Katy recently heard another photographer cite a web-business adage that I'd never heard before. Apparently, ugly websites sell more. This is not all websites, mind you, but rather websites attempting to aggressively sell something. This photographer had switched print sales sites from one with an elegant interface to one that was markedly uglier, and he saw an immediate uptick in sales. There seem to be a lot of theories about this-- ugly websites are inherently simpler, ugly websites seem more trustworthy, ugly websites usually sell cheaper goods, etc. I have another theory to posit-- that these sites are more approachable, and because they're so bare bones, you feel like you're getting a great deal even if you aren't.
This is the same idea behind bargain retail-- yes, there is usually less overhead in bargain stores, but don't you think that DSW or Filene's Basement makes enough money to, say, put in partitions? Or maybe use lighting that's not ripped directly out of a high school gym? These spaces are not entirely about saving money. They're about creating the atmosphere of savings, replicating as exactly as possible the feeling of a swap meet or flea market, pulling pages out of a book that goes as far back as the Agora.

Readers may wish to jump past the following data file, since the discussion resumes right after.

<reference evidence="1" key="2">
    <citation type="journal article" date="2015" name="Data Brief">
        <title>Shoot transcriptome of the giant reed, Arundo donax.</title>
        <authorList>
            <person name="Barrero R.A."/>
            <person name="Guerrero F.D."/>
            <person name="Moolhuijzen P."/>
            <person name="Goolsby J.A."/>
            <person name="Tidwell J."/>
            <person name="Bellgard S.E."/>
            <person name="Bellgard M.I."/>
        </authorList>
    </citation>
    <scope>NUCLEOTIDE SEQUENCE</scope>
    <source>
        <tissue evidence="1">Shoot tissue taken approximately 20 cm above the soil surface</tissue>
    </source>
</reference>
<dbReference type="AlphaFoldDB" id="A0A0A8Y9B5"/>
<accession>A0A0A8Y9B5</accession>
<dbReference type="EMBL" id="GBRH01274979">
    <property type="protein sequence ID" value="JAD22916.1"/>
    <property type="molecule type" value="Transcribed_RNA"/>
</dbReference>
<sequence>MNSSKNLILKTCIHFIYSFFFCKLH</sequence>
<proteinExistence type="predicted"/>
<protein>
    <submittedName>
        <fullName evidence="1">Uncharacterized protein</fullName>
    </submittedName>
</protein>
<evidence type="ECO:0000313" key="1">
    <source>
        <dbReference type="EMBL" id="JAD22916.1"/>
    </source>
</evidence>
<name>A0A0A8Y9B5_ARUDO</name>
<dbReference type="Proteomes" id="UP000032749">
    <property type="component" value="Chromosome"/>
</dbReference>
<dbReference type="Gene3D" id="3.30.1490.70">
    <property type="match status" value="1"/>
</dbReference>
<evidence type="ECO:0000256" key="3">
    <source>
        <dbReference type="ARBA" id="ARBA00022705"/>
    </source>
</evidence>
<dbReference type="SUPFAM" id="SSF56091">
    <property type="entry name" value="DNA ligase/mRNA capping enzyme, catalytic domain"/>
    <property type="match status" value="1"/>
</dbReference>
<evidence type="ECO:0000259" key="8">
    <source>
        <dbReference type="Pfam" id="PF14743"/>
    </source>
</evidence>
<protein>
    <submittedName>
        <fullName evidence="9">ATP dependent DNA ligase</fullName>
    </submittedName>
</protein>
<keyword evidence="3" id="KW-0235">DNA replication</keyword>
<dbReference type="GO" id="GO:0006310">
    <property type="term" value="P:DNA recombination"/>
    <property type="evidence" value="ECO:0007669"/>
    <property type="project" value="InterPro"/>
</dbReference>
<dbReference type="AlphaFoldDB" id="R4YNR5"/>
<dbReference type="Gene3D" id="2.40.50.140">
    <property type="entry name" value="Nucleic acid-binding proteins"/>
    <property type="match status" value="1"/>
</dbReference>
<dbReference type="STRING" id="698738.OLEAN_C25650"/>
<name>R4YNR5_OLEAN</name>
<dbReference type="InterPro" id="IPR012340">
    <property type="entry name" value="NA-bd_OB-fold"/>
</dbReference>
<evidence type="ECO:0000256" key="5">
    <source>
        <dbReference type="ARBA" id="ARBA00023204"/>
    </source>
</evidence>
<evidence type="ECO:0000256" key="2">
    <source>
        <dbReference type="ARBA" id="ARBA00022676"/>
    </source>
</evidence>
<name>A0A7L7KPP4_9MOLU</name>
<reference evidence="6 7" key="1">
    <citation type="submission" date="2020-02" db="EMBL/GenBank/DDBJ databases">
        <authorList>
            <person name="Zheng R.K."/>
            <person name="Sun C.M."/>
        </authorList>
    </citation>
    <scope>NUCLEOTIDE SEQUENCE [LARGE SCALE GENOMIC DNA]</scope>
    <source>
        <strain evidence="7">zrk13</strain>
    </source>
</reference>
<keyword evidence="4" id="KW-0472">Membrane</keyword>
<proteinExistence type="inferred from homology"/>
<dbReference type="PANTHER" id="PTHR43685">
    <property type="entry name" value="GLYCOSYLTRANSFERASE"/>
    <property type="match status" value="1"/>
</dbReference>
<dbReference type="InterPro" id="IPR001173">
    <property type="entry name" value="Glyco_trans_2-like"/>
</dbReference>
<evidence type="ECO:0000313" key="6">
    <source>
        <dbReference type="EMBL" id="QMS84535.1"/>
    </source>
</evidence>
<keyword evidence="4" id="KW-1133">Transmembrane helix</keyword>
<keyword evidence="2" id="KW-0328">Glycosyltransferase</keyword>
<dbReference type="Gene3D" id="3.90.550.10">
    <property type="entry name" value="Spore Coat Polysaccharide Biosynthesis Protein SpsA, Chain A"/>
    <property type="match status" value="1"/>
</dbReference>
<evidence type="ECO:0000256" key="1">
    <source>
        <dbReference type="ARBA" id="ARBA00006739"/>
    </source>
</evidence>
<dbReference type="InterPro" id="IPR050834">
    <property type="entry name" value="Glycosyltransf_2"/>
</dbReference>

What is the equivalent domestic atmosphere? Is there some sort of stage set you can produce that will make you seem instantly trustworty? Wise? Fearsome? If so, I'm sure you can buy it at Pottery Barn. It seems like our national industry has become the perfection of atmospherics, or "lifestyles," if you prefer the vernacular. It's not too different from the future Neal Stephenson posits where the only three things the USA is still #1 in are movies, code, and pizza delivery. Not that I'm going to start wailing for a return to honesty and simplicity. But I'd much rather have things reach out and smack you every once in a while, instead of sitting in the corner and glaring. I prefer my design to be active rather than passive. This is not an aesthetic judgement, nor a social one. Maybe just more products that answer the what, how, and why rather than the where, who, and when.